Aug 302016

Julie ENTToo much has happened over the last few weeks to give you a complete update, so I’m just going to do what I can to hit some of the highlights.

As I mentioned in my last blog post, I was admitted to the hospital for a persistent fever on August 13. They put me in an isolation room (nobody could enter without a gown and gloves) because my blood counts were really low. Since they had no idea what type of infection I had, this was for both my protection and for the protection of staff and visitors.

After my admission, the doctors immediately began drawing blood cultures to try to figure out what was causing my fever. They also gave me a ton of broad-spectrum antibiotics to see if they could kill whatever was causing the fevers.

While trying to keep my fever under control, the doctors kept switching my pain medications because they needed acetaminophen to treat the high fevers; so they had to find pain meds that didn’t include acetaminophen because too much can cause liver damage. So pain control was an ongoing issue throughout my hospital stay.

To make matters worse, between the fevers and the new narcotics, I was beginning to hallucinate, so I started sending garbled text messages to family/friends (or accidentally calling people while dozing off then quickly hanging up when I realized I wasn’t trying to call anyone). Friends and family members were sort of freaking out because I was rarely checking my e-mail, text messages, or Facebook, so they couldn’t reach me. At the same time, they were getting these crazy messages.

Oddly, I knew I was hallucinating most of the time it was happening. Several times, I caught myself having conversations with people who weren’t in the room. It was all a bit bizarre.

While all this was happening, I was having trouble eating, partially because of the pain and partially because dietary kept sending me things I probably shouldn’t have been eating despite specific dietary orders from the doctors. As a result, my doctors were afraid the food might be going into  my windpipe instead of into my stomach; so they sent me for a modified barium swallow.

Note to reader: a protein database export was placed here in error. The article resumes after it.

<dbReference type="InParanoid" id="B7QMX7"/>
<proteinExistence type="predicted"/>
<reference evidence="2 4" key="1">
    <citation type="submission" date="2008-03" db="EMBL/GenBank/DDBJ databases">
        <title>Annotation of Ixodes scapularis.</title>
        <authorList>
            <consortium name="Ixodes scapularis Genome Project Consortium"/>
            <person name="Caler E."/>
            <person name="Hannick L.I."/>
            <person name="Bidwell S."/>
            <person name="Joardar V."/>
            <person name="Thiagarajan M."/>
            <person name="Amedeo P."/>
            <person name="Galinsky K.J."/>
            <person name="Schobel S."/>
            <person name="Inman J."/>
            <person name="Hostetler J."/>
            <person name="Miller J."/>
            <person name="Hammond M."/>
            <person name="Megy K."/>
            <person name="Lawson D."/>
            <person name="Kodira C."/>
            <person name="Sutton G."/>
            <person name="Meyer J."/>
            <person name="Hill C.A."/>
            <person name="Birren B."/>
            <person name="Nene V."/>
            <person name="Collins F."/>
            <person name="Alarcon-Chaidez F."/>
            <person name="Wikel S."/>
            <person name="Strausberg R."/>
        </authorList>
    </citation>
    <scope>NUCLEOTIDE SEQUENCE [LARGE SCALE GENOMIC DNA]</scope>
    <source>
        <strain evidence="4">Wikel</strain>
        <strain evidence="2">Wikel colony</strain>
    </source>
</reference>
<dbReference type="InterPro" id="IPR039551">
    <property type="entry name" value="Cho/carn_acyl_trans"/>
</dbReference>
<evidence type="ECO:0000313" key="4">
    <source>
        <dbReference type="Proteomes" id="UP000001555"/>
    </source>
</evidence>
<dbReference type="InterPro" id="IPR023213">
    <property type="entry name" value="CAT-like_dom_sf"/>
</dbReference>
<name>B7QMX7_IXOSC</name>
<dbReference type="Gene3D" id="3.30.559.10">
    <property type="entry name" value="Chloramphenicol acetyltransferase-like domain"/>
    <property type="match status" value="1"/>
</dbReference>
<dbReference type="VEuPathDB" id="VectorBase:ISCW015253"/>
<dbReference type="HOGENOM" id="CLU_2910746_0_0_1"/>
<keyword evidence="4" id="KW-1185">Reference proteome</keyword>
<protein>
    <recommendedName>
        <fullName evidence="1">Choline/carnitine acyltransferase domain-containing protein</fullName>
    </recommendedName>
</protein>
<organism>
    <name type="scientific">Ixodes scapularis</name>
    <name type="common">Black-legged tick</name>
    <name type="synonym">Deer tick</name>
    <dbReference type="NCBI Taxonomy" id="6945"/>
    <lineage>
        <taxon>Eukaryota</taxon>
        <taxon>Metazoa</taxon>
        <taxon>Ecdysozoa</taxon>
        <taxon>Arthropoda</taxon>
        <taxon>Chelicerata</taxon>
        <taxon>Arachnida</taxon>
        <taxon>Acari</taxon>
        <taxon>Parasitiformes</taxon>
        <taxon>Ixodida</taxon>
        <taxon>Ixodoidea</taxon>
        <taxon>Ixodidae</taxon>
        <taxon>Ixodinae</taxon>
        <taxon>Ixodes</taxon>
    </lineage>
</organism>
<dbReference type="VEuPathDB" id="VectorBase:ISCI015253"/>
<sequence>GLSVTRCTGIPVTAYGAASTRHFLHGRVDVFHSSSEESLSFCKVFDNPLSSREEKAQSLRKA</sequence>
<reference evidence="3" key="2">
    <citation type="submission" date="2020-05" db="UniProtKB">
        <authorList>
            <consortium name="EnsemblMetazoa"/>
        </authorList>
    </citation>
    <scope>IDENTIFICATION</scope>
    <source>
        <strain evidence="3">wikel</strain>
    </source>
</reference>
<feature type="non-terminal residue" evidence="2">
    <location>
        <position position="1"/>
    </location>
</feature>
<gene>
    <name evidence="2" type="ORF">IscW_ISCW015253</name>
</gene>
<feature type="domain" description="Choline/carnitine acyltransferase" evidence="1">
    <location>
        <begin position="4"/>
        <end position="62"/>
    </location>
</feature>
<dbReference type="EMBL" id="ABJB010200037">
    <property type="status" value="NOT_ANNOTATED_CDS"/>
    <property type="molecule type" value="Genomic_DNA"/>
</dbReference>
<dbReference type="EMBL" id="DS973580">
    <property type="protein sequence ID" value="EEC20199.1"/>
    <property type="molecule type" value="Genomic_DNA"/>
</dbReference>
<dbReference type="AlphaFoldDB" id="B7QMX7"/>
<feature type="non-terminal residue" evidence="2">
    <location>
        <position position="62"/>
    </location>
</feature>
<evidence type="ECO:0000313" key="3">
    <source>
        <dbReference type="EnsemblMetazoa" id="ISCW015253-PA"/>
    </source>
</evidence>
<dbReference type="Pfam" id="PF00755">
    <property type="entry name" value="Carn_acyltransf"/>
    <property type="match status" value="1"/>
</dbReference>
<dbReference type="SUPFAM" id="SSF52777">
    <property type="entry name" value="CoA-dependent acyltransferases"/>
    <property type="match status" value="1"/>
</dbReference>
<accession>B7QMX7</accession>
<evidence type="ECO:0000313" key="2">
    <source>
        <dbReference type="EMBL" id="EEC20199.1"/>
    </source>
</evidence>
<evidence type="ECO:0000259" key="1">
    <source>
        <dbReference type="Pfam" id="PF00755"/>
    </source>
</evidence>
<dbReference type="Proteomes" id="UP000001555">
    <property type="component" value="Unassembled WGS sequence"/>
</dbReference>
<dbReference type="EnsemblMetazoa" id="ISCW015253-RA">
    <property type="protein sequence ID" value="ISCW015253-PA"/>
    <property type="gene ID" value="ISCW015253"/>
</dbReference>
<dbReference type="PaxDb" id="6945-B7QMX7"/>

The dietitian who did the test said I failed miserably and recommended I stop eating completely and be put on a feeding tube. I wasn’t sure that was okay with me, although the alternative would have been to quickly put my affairs in order and go home on Hospice. But after going rounds with my husband (who was willing to accept any decision I made but who also wanted me to get the feeding tube), and my doctors (who insisted the tube would only be temporary and we would continue to do the throat surgeries to help re-open my esophagus), I agreed to the surgery. The tube was inserted the next day.

Before all of this was over, I had spent two weeks in the hospital and still had no explanation for what had caused the fevers (my discharge paperwork said, “Small cell crisis”).

Right now, I’m working on follow-ups. As of now, I have throat surgery scheduled for September 9 and chemo scheduled for September 12-14.

That’s it for now. Thanks for reading my blog. If  you’d like to help me with my battle with cancer, please go to

 Posted by at 6:10 pm

  5 Responses to “Fevers and narcotics do not mix”

  1. I love you no matter what. A few years back I went.through the hallucination thing with my mom. Sometimes I was a child, some times I was an adult and once I was Amish, who know. It was kind of scary to sit next to her and not know who I was going to be to her when she woke up. But the neurologist explained to me that this was a normal function under the circumstances and it was to keep the brain from being damaged whIle she was trying to fight off the infection in her body.

    Still I had the neurologist check when she finally came out of it to make sure there was no brain damage and there wasn’t! Still I am sure it was scary for those who was there with you.

    I also want to thank your sister Theresa who Text me and probably a lot of other people to let us all know what was happening.

    • Yes, Teresa has been a huge help. I had way too much content for this post to include everything she’s done to help. I’m planning a couple of additional follow-up posts as soon as I get the time.

  2. Funny that you were hallucinating yet aware of it. Maybe that’s why you have such a radiant smile in your photo.
    You are incredibly brave. It must be a Kansas City sort of thing. As your sister would say, “What choice do I have?”
    Looking forward to your posts in early September.


  3. I agree with Gina. I love you no matter what! You have been through so much! Big hugs! Renee

  4. […] few days after my last hospitalization, I went in for my 5th surgery to dilate my esophagus so I could get back to eating again. The […]

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